As promised, here’s the review which completes our little Blendo triptych:
Flotilla is a curious mix of surreal comedy and, dare I say, something verging on the profound, like a majestic thunder storm that rains tartan and shoots lightening directly into Glenn Beck’s face. I say this principally because you embark upon a cheery space adventure, with secret police swans, universal karaoke championships and crocodile starpilots, knowing the sad fact that you have only seven months left to live.
Rockets vs the soft underbelly of a battleship
As a result of your limited lifespan, every play-through of Flotilla is a self contained half-hour adventure, hopping between the planets of a different randomly generated galaxy each time. Along the way you experience various opportunities, space battles and encounters with cute talking animals who occasionally want to kill you with lasers. After a while you die and your adventure is scored and placed in the hall of fame.
Actually, it’s a deadly beam gunship. Not a yellow external hard drive
You’re often presented with events that required a decision to be made affecting your (short) future. In one game, an officer’s pet yetis were chewing through my spaceship’s wiring so I defanged and declawed the little blighters. after this I was told they were looking at me resentfully, ‘but it was probably nothing’. It wasn’t nothing. Later on they escaped and maliciously devoured many of the ship’s supplies; I then had to decide whether the young or the old aboard my fleet should get what was left. It would have been interesting to see what happened next but I tragically succumbed to my space disease. In the next game I breezily flushed the baby yetis into space through the nearest air lock. These little stories sometimes become the main incident of an adventure, sometimes they’re just narrative side-dishes; the brevity of each game means you’re not lumbered with any consequences for too long so you’re free to go nuts; kill the baby yetis, why the hell not?
It’s about bloody time
This freedom extends to the combat system and ship customization. I am, typically, an unadventurous gamer when it comes to things like tactics and builds and stuff; I find the most potent weapons I can, plug them in and combine them with the safest, time-tested strategies. In Flotilla your ships are there for instant gratification not the long haul so, balance be damned, I stuck multiple engine power-ups together and daft combinations of armour and weapons on unsuitable craft and had all the more fun for it.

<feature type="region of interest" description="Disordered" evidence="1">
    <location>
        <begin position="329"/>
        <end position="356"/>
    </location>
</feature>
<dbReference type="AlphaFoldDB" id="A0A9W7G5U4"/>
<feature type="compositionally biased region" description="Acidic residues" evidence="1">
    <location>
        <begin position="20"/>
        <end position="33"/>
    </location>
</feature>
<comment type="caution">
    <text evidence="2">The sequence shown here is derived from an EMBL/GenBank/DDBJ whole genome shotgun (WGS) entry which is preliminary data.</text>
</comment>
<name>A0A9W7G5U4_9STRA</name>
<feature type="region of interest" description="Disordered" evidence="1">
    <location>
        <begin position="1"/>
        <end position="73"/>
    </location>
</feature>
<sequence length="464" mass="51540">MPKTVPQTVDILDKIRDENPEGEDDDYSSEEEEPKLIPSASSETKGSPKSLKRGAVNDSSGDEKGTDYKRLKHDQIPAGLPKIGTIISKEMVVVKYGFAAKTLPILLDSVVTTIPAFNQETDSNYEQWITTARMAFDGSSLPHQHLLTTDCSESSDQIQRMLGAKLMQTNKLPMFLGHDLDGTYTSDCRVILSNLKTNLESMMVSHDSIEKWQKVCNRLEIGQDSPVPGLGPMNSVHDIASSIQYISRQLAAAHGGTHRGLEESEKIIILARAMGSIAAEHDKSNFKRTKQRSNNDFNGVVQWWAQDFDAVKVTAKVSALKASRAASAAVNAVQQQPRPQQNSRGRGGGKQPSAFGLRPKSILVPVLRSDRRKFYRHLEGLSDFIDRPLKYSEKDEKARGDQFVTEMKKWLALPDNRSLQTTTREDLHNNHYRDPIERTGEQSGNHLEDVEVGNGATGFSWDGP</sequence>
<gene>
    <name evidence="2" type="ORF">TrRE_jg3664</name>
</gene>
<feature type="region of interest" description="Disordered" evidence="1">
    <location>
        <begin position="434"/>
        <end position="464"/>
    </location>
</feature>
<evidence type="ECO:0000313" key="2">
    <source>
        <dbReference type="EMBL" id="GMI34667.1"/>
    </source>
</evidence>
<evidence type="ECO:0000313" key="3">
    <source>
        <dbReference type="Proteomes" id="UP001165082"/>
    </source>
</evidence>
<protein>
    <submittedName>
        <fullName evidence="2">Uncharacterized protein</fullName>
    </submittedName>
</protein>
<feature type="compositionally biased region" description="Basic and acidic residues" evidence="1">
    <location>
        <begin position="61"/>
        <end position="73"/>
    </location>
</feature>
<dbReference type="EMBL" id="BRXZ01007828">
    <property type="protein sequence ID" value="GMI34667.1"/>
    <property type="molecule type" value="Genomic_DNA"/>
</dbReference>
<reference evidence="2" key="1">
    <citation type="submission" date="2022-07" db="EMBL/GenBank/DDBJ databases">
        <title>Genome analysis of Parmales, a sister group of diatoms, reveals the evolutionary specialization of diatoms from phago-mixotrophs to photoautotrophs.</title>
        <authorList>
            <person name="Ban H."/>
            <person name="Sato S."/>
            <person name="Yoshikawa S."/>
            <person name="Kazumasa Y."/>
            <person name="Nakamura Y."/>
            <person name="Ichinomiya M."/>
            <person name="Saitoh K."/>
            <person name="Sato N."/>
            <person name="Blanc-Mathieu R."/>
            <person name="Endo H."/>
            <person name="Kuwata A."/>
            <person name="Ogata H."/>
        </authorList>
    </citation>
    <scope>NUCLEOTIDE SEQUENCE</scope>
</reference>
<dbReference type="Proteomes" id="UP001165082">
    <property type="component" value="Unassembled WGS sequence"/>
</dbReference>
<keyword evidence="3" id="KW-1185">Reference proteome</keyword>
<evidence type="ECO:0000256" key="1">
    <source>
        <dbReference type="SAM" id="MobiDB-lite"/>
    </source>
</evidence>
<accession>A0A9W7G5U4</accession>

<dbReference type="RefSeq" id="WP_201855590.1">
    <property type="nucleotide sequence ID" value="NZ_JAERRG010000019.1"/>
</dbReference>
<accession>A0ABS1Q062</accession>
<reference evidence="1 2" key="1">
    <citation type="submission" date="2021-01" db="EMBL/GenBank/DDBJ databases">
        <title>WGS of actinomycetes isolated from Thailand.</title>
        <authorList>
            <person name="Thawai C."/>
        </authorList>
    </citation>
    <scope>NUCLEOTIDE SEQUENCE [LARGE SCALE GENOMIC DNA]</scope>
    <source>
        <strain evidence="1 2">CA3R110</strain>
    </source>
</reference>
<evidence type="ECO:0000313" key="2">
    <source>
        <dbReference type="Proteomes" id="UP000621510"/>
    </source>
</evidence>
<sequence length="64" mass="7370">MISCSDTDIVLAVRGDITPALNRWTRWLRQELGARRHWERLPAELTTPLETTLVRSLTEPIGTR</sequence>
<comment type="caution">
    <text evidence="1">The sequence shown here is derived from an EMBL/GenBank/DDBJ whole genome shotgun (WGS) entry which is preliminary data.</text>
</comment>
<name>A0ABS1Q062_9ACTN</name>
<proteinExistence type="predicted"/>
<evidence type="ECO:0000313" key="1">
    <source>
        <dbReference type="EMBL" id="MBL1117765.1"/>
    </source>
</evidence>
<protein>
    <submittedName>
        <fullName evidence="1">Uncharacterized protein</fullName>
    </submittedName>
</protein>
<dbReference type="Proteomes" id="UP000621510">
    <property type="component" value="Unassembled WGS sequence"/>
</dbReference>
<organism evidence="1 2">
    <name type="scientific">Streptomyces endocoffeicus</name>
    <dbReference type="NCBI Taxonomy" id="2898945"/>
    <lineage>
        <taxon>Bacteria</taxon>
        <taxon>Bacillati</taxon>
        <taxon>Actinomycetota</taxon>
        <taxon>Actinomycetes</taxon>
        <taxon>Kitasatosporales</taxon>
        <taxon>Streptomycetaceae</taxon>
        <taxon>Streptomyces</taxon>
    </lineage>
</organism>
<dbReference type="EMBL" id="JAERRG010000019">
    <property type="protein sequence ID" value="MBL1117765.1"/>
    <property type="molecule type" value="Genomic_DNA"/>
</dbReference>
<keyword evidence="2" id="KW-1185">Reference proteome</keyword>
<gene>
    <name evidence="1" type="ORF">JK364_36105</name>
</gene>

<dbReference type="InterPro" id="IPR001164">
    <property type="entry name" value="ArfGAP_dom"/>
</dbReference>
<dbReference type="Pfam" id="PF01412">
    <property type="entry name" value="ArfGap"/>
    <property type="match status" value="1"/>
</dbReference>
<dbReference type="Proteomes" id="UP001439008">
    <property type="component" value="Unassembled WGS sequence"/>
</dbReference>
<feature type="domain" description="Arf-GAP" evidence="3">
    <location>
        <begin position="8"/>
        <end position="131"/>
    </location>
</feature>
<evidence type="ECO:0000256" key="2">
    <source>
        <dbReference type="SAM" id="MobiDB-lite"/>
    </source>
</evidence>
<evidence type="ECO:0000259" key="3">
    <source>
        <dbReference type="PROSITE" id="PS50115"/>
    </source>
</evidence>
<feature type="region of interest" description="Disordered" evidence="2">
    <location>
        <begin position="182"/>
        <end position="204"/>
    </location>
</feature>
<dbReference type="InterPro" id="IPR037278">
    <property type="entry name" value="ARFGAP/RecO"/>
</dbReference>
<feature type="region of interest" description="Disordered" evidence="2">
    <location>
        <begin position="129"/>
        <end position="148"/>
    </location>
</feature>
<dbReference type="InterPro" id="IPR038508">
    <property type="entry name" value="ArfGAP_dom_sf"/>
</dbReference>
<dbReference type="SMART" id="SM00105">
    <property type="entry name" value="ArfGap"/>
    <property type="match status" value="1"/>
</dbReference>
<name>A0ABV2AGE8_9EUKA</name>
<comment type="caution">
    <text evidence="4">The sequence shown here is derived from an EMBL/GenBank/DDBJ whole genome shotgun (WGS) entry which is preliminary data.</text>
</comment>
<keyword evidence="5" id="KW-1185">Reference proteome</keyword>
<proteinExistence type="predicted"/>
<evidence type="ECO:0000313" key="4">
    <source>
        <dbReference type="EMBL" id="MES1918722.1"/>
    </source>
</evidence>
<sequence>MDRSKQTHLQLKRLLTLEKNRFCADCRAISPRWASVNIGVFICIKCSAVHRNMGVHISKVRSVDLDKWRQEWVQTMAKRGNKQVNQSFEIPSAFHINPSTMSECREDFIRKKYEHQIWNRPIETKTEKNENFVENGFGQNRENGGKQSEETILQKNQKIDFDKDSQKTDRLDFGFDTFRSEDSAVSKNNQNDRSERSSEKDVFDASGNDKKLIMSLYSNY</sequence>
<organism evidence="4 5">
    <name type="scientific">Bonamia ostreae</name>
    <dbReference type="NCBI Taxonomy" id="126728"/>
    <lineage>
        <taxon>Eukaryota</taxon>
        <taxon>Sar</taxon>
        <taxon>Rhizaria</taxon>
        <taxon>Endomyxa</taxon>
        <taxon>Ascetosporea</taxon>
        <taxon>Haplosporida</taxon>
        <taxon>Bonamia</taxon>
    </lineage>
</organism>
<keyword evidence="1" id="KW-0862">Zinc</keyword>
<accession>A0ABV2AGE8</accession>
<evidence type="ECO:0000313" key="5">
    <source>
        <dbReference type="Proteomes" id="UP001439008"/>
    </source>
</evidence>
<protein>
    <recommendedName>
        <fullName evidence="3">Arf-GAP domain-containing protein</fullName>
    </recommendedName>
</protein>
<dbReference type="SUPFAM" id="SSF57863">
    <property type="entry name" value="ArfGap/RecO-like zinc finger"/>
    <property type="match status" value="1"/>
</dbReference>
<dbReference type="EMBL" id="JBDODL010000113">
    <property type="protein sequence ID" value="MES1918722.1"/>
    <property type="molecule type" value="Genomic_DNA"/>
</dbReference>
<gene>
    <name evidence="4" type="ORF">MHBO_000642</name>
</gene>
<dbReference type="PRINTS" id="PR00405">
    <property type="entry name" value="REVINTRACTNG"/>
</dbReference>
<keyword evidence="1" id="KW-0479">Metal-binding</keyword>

Rockets bounce off the stronger front armour
When battle is joined you leave the galaxy map and enter a 3D space grid on which you must manoeuvre your ships in a simultaneous turn-based scrap with your opponent. The principle is to face your strongest front and top armour at your enemies’ weapons while trying to attack their weaker rear and lower sides. To do this, for each ship you must first select the speed of movement, which inversely effects the firepower, then the planar and vertical movement, and finally the orientation and target. The system’s a little fiddly but when you learn to manipulate the camera effectively it becomes easier. With your moves chosen, the turn commences and the combat is enacted with ships spiralling around each other while rockets stream toward and either bounce off or explode upon their targets. All this is set to tranquil piano music which makes the carnage eerily balletic, especially when using the replay feature to watch the ships dance around each other uninterrupted by turn breaks. The AI’s usually able to offer a challenge and a nice feature, if the battle isn’t going your way, is the ability to self destruct and end the game in a blaze of explosions and ship fragments: ‘yaaaaargh, you’ll never take me alive you deer space-bastards’, etc.
The aforementioned deer space-bastards
There are several ship types to find and fight against in adventure mode. I’ve played about 25 adventures and I’m yet to possess the mighty battleship but I have found a few beam laser ships, to add to the destroyers you begin with, which fire mighty lightsabers of death but only at very close range. There is, however, the option to set up a six ship fleet of your choice and fight with up to 18 other ships in skirmish mode.
A feature I was sadly unable to test for this review is the split screen coop mode which is played with a friend by plugging in an XBox360 controller. This allows them to accompany you on adventures or take part in a skirmish battle.
You can manually orientate your ship for precise positioning
The only criticisms I have of Flotilla, considering its tiny $10 price tag, are the occasional over-repetition of some events and the fact that the adventures could really be a little bit longer. I’ve encountered references to things I’m yet to experience and there are often events which I’d love to see come to some kind of conclusion before I get killed off. The ship veterancy system is a little redundant for this reason as well.
That said, Flotilla is an exceptional short-form game with a slick interface, a simple yet tactically involved combat system, a great sense of fun and a beautiful shade of melancholia. It has the style and simple fundamentals that make it a game to attract beginners and engross the veterans alike and for $10 I would recommend it to anyone.